But it really just comes down to education and spending the time to get to know what has historically moved markets and what items historically have done better than others. The most common wisdom or learnings people would give is to focus on the best of the best, the most iconic athletes. The Babes and the Jordans and the Gretzkys, names that almost transcend sports. They're just part of culture. Those tend to be the best areas to look at. From there it's really a matter of just educating yourself and kind of diving a little deeper into it.

Can you talk a little bit about your personal investments, your investing strategy goals and how you allocate your assets according to that?

So within sports collectibles, I tend to follow that similar script of focusing on the best of the best. My rule of thumb is I like to invest in people who have a day named after them. So for instance, Jackie Robinson Day. I collect a lot of Jackie Robinson because every year there's one day in the baseball calendar where everyone is talking about what an amazing legacy Jackie Robinson had. Historically, that's actually been one of the best predictors of value. It's kind of free marketing for your own collectible. I also look at athletes and figures and items that transcend just sports, things that have cultural relevance also.

So in terms of how I allocate, I'm obviously heavily exposed to collectibles, you know, just by sheer virtue of the company that we're operating. I personally have an allocation of 5% to 10% of my portfolio within collectibles, and that tends to be what a lot of people say—anywhere between 2% to 10% of your portfolio should be allocated to collectibles.

How did you first get into collectibles? Have you just been collecting sports cards since you were a kid or...

I give my dad all the credit. He's been a collector for a long time. So I just grew up with it, you know. He loved to collect, and he would always bring my siblings and I into the room and show us what he bought and explain why he bought it. And he built friendships within the industry and the hobby. He definitely turned me onto it, but it is one of those things where when you delve deep and you get to know it, you do tend to stick around. Because it's really fun.

Speaking of fun asset classes, are there any other asset classes that you don't currently invest in but you've been curious about?

I mean, I tend to allocate a little bit to everything. Honestly, I think in order to learn about anything, you have to have a little skin in the game. So sometimes when there are new verticals that pop up, (I did this with crypto), I just put a little money into it. So I mean, you know, I have stocks, I don't actually think I have any bonds anymore. I think I got rid of all my bonds. But stocks, real estate, collectibles, a little bit of crypto, not much. And other collectible categories too. I've actually been getting into historical stuff, so historical documents, stuff of old presidents. One interesting thing is that presidential collectibles and presidential memorabilia, in my opinion, are deeply undervalued. So I've been collecting stuff of Teddy Roosevelt and George Washington. You'd be surprised how some of these old historical items are just not that expensive.

That's pretty cool. Do you happen to remember what your very first investment was? Not necessarily within collectibles, but just the first investment ever.

I actually do remember. I mean, I don't know if this is technically my investment, but I remember I was in a stock market class when I was in third grade. We did a school project. You had to pick like three stocks to invest and you had to have your parents invest, whether that was one share or whatever. So I think the first stock that I ever bought was Pfizer.

Well, I bought two stocks. I'll never forget this. I bought Pepsi and I bought Pfizer, and I bought them mostly because my dad told me to buy them. But I have a younger sister, and when my younger sister was born, I was in the hospital room with my uncle, and my uncle saw this soda vending machine. He said, I own Pepsi. And I'm like, what? And he goes, yeah, I'm an owner of Pepsi. And I thought he was like the wealthiest man of all time. I'm like you own Pepsi. What do you mean you own Pepsi? And then it came to light that he owned like 10 shares of Pepsi stock. But from that experience, I bought a couple of shares of Pepsi in my third grade account. And we also bought Pfizer. Both actually would've been good buys at the time if we held onto them.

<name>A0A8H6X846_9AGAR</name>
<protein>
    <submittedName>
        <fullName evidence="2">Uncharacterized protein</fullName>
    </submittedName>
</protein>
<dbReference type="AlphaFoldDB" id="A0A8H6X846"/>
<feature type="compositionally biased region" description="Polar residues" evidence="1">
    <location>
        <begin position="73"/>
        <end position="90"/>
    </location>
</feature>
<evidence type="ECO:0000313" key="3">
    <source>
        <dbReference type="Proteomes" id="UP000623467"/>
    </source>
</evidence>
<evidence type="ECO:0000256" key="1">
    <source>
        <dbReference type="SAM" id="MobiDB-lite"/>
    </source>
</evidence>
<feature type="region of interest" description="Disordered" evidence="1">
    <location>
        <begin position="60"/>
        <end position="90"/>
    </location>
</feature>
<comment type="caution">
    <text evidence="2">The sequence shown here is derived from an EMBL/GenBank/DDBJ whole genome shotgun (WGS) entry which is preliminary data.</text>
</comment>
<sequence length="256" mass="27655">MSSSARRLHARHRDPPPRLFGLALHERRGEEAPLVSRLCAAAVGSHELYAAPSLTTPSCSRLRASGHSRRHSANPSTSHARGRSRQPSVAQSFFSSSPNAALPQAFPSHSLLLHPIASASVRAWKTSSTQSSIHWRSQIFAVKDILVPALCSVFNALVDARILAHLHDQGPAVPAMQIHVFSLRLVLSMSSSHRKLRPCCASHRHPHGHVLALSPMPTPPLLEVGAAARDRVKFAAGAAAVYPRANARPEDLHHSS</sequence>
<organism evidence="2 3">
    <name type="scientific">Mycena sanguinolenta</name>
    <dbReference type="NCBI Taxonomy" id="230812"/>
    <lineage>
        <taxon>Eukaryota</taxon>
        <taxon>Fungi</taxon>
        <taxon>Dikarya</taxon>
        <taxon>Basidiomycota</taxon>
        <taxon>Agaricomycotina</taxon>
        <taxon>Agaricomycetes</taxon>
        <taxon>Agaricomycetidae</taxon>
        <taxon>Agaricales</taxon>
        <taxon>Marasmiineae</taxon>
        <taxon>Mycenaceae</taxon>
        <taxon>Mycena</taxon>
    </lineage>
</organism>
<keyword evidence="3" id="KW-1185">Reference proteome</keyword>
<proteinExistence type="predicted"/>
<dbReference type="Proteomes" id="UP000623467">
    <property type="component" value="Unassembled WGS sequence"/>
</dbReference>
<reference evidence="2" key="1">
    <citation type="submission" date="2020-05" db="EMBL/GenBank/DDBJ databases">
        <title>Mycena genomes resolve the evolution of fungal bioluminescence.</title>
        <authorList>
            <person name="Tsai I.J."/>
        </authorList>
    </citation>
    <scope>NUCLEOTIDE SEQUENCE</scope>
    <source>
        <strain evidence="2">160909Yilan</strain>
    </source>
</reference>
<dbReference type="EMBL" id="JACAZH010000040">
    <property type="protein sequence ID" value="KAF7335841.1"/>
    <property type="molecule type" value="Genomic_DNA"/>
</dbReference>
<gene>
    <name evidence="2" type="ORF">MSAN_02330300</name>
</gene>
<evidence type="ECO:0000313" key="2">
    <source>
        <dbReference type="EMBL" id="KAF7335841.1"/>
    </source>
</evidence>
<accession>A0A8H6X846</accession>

If you could go back to your 18-year-old self and give yourself one piece of investing advice, what would it be?

Hmm. I would say, the same theory I applied to collectibles—buy the best of the best. Oftentimes I think people have this misnomer that taking more risk equals the potential for more returns. And actually, I don't think that's accurate. Sometimes the least amount of risk actually leads to the best returns in a lot of cases, because there's always sort of a flight to quality. So I would say buy the best of the best in whatever increments you can afford to do so. It's all about time in the market, right? The amount of time that you're invested to allow compound interest in markets to play out is more important than trying to time the market.

For our last question, I'm gonna put you on the spot a little bit. Can you name your biggest investing win and biggest investing loss?

I remember I bought a speculative biotech stock. It was called Enthera Pharmaceuticals. I gotta see if it's still even a thing. <Laugh> It trades on the pink sheet at 0 dollars and 0 cents. So this makes a lot of sense. It was one of these things where it was like one of these stock tips from someone, I can't even remember who it was. Someone's like buy this company, the stock sprung way up. And I did no research and I put some money into it. And it was a speculative pharmaceutical company that was seeking to get FDA approval for one of their drugs and went to zero. So I remember that as sort of my first lesson. First of all, I have no freaking idea about anything to do with biotech. I have no edge there. I have no understanding of it. I just blindly followed someone's advice. So that was definitely my biggest loss on a percentage basis, not on a dollar basis.

My biggest win...I mean, I haven't sold a lot of my biggest winners quite honestly. I tend to try to hold on for a long time. I still have some Amazon, some Google, some Facebook. Those have obviously been wins, but, you know, in general, I think it goes back to the quality factor. You buy the best of the best and hold on for a long time, and it tends historically to do pretty well.

Take your own Asset Trip

If you're interested in investing like Ezra, you can check out these platforms:

  • Collectable: Invest in the world’s most iconic sports cards and memorabilia. Own real shares of sports history.
  • Otis: The stock market for culture. Buy and sell shares of collectibles, sneakers, and art.